Sun, Sep 10, 2006 - Page 3 News List

Ma calls on DPP to start own recall bid

PARTY FIRST The KMT chairman said that the pan-green camp could draw a line between itself and corruption by letting the people decide the future of the president

By Mo Yan-chih  /  STAFF REPORTER

Chinese Nationalist Party (KMT) Chairman Ma Ying-jeou (馬英九) yesterday urged four Democratic Progressive Party (DPP) heavyweights to take the initiative and launch a second recall motion in the legislature to demand the president's resignation.

The four DPP leaders -- Vice President Annette Lu (呂秀蓮), Premier Su Tseng-chang (蘇貞昌), DPP Chairman Yu Shyi-kun and DPP Taipei mayoral candidate Frank Hsieh (謝長廷) -- should take the lead and solve the current political deadlock, Ma said.

"I call on the four DPP leaders to stand up, instigate a second recall motion and hand the future of President Chen Shui-bian (陳水扁) over to the people for them to decide," Ma said at a press conference at the KMT headquarters.

A recall attempt launched by the KMT in June failed because the pan-green camp refused to support it. If the DPP initiated a recall motion it would not necessarily mean that the party wanted to oust Chen, Ma said.

"It would simply mean that the DPP had reached a consensus with other parties that the people have the right to decide the future of President Chen," he said.

If a recall motion passes the legislature by winning the approval of two-thirds of the legislators, a national referendum would be held.

Dismissing Yu's criticism that such a suggestion was a KMT attempt to "seize power" from the DPP, Ma said the KMT had no intention of seizing power, and urged the DPP not to hesitate in launching a recall motion.

If a recall motion were to succeed, the vice president would assume the presidency, nominate a new vice president of her own with the endorsement of a legislative vote and reshuffle the Cabinet under the Constitution. The KMT would remain the opposition party, Ma said.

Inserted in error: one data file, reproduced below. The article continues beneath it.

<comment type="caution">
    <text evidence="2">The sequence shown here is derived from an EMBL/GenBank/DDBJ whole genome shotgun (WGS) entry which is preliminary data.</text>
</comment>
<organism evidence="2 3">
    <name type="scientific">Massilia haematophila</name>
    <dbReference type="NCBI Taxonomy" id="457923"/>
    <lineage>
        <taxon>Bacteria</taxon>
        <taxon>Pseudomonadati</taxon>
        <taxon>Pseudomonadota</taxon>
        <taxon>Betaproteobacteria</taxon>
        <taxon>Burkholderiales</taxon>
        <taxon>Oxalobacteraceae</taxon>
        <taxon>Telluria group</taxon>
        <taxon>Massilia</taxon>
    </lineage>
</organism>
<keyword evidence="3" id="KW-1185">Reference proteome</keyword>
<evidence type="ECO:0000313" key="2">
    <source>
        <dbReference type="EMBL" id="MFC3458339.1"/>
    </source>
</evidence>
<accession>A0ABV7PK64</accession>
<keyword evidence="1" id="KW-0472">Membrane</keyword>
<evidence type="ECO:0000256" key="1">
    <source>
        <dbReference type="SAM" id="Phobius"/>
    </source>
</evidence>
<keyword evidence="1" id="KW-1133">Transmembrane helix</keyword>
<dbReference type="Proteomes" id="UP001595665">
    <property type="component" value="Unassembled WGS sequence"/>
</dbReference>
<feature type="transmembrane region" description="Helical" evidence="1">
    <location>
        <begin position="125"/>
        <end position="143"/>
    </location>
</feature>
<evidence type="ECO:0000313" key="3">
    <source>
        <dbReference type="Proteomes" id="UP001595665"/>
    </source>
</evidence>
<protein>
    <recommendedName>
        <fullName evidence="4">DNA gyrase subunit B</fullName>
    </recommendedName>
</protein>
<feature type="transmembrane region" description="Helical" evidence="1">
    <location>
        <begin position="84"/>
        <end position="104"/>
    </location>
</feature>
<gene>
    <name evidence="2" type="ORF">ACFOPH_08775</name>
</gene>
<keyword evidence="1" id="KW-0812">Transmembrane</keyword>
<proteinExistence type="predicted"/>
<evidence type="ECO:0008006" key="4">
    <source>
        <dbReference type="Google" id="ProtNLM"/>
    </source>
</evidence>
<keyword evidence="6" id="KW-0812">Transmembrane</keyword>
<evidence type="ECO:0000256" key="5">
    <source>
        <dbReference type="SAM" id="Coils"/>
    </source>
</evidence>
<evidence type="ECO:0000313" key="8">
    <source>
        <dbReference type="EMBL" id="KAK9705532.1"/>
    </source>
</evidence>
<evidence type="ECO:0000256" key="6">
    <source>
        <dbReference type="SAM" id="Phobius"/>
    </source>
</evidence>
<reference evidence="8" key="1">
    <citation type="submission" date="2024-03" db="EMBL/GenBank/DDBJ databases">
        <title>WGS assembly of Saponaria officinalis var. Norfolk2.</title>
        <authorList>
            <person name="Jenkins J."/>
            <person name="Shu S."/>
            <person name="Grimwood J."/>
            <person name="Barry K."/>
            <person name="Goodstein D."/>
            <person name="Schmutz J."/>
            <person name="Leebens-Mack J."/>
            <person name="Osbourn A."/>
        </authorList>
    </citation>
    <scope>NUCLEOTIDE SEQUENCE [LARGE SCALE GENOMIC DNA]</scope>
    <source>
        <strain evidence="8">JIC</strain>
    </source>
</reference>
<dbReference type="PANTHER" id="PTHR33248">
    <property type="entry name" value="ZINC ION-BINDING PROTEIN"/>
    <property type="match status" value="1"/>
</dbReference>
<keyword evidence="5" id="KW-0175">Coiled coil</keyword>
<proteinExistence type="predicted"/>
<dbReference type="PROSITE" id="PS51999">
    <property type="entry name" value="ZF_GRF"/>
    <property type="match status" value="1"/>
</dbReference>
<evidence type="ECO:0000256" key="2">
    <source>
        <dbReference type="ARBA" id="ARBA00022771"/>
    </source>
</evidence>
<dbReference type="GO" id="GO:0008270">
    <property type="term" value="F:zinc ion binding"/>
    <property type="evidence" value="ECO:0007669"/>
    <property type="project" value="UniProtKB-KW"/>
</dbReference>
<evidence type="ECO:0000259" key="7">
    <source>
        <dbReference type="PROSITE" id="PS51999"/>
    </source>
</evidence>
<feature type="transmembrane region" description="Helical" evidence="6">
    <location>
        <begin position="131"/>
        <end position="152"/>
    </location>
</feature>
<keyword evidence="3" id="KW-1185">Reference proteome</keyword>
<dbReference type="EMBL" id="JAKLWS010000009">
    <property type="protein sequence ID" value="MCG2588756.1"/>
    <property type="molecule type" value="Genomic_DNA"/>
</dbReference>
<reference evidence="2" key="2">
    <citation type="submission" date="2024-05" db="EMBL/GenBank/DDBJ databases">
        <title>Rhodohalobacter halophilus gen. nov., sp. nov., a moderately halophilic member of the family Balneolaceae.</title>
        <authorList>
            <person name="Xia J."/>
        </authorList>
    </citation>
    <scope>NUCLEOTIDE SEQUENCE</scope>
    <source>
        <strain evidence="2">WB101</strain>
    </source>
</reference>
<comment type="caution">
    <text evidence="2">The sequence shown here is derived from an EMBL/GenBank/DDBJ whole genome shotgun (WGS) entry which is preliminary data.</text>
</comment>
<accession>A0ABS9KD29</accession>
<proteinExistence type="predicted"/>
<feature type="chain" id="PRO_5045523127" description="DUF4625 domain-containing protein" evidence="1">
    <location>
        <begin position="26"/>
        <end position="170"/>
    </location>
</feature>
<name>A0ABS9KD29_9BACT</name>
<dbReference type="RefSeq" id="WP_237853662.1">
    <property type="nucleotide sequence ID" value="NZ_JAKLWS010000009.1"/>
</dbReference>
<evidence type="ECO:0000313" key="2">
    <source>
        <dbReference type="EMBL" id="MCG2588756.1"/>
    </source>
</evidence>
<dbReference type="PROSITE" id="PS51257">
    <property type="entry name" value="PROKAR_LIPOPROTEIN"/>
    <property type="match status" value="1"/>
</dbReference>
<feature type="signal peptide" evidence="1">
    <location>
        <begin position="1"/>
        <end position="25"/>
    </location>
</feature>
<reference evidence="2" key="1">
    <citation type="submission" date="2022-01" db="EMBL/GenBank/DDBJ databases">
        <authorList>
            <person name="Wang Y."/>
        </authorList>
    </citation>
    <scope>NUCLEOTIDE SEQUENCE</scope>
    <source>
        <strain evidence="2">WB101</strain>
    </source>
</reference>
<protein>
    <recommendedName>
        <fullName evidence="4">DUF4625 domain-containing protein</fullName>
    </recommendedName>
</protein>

"There wouldn't be any attempt to seize power from the KMT ? If the motion failed, the people would also respect the result and allow the president to finish his term," he added.

Ma said the KMT was also willing to initiate the motion, although such a move could result in political conflict and ethnic clashes.

When asked about whether he had faith in the DPP, Ma said he believed that some DPP members agreed with deciding Chen's future via a referendum.

"Some of them know that supporting Chen at this moment will hurt the party," he said.

Ma made similar remarks earlier yesterday in a half-page print ad, entitled "return a clean future to Taiwan," which was published in major Chinese-language newspapers including the Liberty Times (the Taipei Times' sister paper) and the China Times.

A second attempt initiated by the DPP, Ma said, would be the best way to defuse the political impact made by the anti-Chen sit-in protest.

"It would also be the last chance for the party to draw a line between itself and corruption," Ma said yesterday in the ad.

Ma expressed support for the demonstration.

"But a long-term protest will be harmful to Taiwan's democratic politics," Ma added, calling on the DPP to work with the KMT to solve problems within the system's institutional framework, which he said was the norm in a democratic society ruled by law.

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